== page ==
It is my belief that local politics always have a role in national and international issues when they concern human rights issues that affect all of us. As an example, we can look to the historical precedent of apartheid-era South Africa, in which the world united to take a stand against a government with deeply repressive and violently racist policies.
We live in an era in which powerful corporations operate on an overwhelming level, exerting pressure and influence on local, national and global legislation and policy to their financial benefit at the cost of human and environmental rights.
We also find ourselves at a serious tipping point in terms of climate change, and we are connected in unprecedented ways by the internet and social media, so we can respond more quickly to the issues that connect us.
Sonoma Valley has a direct connection to the Dakota Access Pipeline through six local banks which are financing the pipeline; specifically Bank of America, Citi, Chase, Union Bank, US Bank and Wells Fargo. We have Sonoma residents at Standing Rock as we speak, delivering supplies and standing with water protectors against great obstacles.
Environmental protections are an important part of the culture of Sonoma Valley — at the same time it must be said that our history, like anywhere else in the United States, includes the massacre and displacement of the indigenous people of this valley.
At a time when local tribes have passed resolutions and journeyed to Standing Rock to voice their opposition to the pipeline and support for the Standing Rock Sioux, it is important that we support them, as well as all of the people in Sonoma Valley who have answered the call for solidarity.
What I have heard consistently is that the water protectors are holding the line for all of us, and I believe that to be true. Water is vital to all of us. Without clean water, there is no agriculture, there is no wine industry, there is no life.
The United Nations has already set a precedent with the 2006 Rights of Indigenous Peoples Declaration and the 2011 General Assembly Resolution of the Human Rights Council, which addresses the undeniable links between environmental and human rights. We are a global community that must come together around these kinds of issues. This is a time in which I see our future on this planet being challenged by interests which place a value on profits above humanity.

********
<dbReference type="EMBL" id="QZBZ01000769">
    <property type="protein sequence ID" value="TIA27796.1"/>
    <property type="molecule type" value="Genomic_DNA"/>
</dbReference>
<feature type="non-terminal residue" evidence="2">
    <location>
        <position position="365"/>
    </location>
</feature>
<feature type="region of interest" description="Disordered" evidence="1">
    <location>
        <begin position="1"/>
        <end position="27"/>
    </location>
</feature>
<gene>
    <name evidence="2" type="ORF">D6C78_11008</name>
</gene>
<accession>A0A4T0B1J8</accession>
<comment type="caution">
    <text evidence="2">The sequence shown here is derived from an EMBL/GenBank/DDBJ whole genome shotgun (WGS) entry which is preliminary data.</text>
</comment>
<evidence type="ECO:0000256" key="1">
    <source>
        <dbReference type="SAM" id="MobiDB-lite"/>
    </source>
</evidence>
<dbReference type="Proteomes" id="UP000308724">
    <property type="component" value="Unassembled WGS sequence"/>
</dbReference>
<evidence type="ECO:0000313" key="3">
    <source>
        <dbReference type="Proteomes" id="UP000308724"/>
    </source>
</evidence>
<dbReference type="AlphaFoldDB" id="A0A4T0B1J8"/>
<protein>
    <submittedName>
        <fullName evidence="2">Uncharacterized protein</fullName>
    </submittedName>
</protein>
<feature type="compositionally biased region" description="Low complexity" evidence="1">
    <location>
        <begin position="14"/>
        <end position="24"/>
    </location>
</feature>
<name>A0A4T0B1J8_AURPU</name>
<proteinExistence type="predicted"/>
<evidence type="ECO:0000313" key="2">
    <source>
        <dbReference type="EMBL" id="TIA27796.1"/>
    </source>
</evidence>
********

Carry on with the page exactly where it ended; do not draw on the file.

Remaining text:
As a commission tasked with providing leadership, guidance, and assistance in assuring that all members of our community, especially those among us who are marginalized or disadvantaged, enjoy the full range of human rights to which every person is entitled, we chose to raise our voices on this issue.
I urge the City of Sonoma to adopt a similar proclamation in opposition to DAPL along with our neighboring cities of Sebastopol, Berkeley, Oakland and San Francisco.
I also wanted to express my sincere thanks to all of the members of the public who have attended commission meetings to voice their opinions on this issue, and this is not the last time you will hear from us.
We’re working on some upcoming programs and events to help bring the community together in the face of an incoming administration that hasn’t yet demonstrated a commitment to human rights, so our work is cut out for us.
Dmitra Smith, Vice Chair
Sonoma County Commission on Human Rights